As one of the leading nephrologists in the United States, Joseph A. Vassalotti, M.D., is known for directing clinical dialysis programs for over 10 years and for his quality improvement expertise. Dr. Vassalotti uses his experience to educate the professional community on adopting clinical practices that are proven to help renal patients live longer, healthier lives. He is also very involved in helping people living with kidney disease understand how to manage their condition.
Dr. Vassalotti serves as the Lead Clinical Consultant for the ESRD National Coordinating Center, including the Fistula First Catheter Last (FFCL) Quality Improvement Project. FFCL focuses on supporting the renal community in efforts to improve vascular access outcomes, including access planning and access monitoring.
Dr. Vassalotti is the Chief Medical Officer of the National Kidney Foundation (NKF), where his major focus is promoting integration of Clinical Practice Guidelines into routine care to improve patient outcomes. The NKF’s Kidney Disease Outcomes Quality Initiative (KDOQI) Clinical Practice Guidelines for Vascular Access are the basis of the FFCL initiatives.
He received his medical degree with Distinction in Research from the SUNY Stony Brook School of Medicine and completed a Fellowship in Clinical Nephrology at Johns Hopkins Hospital, and holds a position as an Associate Clinical Professor of Medicine, Division of Nephrology, at Icahn School of Medicine at Mount Sinai.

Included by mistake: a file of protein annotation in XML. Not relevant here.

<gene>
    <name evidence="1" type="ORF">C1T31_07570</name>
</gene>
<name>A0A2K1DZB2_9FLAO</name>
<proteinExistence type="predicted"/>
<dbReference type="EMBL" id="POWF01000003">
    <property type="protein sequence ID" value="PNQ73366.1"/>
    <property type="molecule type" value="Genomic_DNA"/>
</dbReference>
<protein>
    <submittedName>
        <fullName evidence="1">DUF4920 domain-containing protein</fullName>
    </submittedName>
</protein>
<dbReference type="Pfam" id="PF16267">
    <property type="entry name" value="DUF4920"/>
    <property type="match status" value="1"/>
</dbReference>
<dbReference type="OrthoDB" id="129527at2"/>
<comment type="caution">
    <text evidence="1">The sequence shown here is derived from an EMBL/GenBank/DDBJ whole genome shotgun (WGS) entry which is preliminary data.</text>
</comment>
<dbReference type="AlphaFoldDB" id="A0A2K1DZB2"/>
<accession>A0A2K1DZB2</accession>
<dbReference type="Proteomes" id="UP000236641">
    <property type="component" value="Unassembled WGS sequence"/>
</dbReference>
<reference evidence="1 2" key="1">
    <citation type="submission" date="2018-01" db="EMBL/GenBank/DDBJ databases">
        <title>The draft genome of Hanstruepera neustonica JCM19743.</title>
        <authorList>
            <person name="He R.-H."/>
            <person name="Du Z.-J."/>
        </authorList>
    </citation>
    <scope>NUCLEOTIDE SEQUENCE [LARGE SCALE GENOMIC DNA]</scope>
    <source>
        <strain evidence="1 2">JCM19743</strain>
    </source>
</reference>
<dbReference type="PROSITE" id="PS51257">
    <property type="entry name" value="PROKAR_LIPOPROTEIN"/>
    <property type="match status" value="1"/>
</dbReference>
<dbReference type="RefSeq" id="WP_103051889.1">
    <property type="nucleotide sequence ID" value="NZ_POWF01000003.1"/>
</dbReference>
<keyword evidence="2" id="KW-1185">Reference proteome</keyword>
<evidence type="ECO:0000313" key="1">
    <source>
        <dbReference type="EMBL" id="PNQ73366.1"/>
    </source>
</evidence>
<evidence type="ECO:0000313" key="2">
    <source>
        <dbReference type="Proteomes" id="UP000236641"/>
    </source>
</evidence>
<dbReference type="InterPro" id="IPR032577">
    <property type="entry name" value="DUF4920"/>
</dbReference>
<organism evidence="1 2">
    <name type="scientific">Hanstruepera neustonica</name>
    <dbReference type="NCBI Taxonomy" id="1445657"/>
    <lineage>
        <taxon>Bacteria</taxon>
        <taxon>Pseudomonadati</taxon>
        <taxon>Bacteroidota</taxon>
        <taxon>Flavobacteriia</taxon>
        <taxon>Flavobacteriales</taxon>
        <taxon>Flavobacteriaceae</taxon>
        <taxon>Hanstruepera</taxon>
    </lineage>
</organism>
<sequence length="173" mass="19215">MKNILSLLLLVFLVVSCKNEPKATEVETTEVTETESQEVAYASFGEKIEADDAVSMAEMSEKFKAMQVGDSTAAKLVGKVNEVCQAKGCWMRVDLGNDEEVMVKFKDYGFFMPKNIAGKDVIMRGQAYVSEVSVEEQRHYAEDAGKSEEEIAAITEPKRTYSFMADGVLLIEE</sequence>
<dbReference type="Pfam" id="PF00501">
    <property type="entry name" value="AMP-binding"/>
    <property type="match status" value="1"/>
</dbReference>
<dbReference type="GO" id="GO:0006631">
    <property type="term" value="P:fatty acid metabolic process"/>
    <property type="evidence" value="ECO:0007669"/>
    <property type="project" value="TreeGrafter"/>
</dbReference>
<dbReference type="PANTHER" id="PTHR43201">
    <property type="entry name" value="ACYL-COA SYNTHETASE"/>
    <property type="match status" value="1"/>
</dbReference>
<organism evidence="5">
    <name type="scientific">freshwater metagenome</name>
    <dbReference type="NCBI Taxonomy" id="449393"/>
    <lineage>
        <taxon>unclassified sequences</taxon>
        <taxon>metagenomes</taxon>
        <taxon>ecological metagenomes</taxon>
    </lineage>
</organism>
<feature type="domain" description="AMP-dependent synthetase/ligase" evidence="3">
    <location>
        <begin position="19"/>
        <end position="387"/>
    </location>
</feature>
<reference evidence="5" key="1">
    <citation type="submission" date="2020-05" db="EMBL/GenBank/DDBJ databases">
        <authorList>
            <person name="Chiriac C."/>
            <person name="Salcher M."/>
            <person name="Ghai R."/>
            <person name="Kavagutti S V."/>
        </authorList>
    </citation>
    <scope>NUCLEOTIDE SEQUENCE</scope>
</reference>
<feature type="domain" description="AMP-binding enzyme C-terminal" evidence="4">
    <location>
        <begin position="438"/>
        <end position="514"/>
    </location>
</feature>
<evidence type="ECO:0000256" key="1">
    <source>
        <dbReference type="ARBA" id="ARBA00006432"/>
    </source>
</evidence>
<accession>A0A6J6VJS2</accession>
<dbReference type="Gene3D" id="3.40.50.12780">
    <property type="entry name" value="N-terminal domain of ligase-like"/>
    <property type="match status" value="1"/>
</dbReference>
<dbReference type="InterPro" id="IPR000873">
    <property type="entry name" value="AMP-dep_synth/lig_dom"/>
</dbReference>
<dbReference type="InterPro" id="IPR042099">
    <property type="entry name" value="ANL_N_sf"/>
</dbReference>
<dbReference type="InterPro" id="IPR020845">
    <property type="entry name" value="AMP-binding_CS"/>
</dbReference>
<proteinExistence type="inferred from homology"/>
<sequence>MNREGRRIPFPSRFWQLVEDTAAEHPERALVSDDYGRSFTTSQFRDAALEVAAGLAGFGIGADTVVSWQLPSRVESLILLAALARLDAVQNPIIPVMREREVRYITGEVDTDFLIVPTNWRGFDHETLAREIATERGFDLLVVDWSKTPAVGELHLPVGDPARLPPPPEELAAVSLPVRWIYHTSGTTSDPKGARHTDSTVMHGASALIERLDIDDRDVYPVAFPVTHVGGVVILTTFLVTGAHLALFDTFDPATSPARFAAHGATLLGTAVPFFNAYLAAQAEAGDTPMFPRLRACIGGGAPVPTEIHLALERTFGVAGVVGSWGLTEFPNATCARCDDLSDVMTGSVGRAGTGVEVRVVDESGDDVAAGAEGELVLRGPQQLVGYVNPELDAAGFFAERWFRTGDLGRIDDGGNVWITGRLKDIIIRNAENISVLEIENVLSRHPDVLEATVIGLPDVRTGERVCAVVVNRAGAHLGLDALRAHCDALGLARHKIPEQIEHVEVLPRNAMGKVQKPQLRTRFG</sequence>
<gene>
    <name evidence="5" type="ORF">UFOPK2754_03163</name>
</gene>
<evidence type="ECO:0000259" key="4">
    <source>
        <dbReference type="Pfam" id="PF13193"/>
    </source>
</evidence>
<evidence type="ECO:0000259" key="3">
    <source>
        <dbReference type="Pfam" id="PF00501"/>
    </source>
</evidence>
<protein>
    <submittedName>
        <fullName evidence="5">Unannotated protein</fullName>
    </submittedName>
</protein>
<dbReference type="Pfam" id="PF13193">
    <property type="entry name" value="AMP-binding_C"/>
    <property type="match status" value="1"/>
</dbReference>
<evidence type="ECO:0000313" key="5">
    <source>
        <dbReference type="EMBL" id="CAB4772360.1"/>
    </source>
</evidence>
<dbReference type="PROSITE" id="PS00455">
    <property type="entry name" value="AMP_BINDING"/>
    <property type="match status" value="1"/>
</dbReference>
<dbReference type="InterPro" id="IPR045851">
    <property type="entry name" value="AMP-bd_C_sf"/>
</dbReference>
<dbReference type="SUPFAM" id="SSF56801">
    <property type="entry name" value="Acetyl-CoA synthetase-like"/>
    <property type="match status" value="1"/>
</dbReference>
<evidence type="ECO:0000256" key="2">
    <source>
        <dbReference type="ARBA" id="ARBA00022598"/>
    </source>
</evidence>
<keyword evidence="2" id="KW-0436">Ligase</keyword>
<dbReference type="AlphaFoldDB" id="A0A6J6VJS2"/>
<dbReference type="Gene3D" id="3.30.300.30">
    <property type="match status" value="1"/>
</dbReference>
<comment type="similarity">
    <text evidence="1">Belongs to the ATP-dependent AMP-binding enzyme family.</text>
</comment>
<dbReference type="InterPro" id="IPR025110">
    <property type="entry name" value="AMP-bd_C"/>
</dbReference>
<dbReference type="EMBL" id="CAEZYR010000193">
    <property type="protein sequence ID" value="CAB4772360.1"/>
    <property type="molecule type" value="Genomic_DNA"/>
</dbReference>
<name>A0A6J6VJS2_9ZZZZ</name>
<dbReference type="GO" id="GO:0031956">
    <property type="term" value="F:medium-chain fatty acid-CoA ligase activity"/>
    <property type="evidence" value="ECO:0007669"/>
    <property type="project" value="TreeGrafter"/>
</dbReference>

On the topic of encouraging vascular access planning in the patient community, Dr. Vassalotti believes it’s important to address the emotional aspects of making this healthcare decision. “Hemodialysis vascular access is more than a surgical or interventional procedure,” he said. “Whether the person living with kidney disease is new to or established on hemodialysis, vascular access is emotionally challenging. Although the access is a lifeline that preserves health, it is also a continual reminder of kidney failure and being dependent on a machine that disrupts lifestyle.”
Community education about access planning steps and listening for potential concerns are key to helping people make informed decisions about their care. “Education and counseling about vascular access planning should foster understanding of the stepwise process, build trust in the dialysis care team, and ultimately improve the quality of care and outcomes for people living with kidney failure treated by hemodialysis,” Dr. Vassalotti said. Access planning efficiently addresses those 80% of individuals who initiate hemodialysis in the US with a dialysis catheter, many of whom would be better treated with an AV fistula or AV graft.
Ask the Experts is a continuing series of profiles and interviews, focusing on topics of interest to professionals in the kidney community.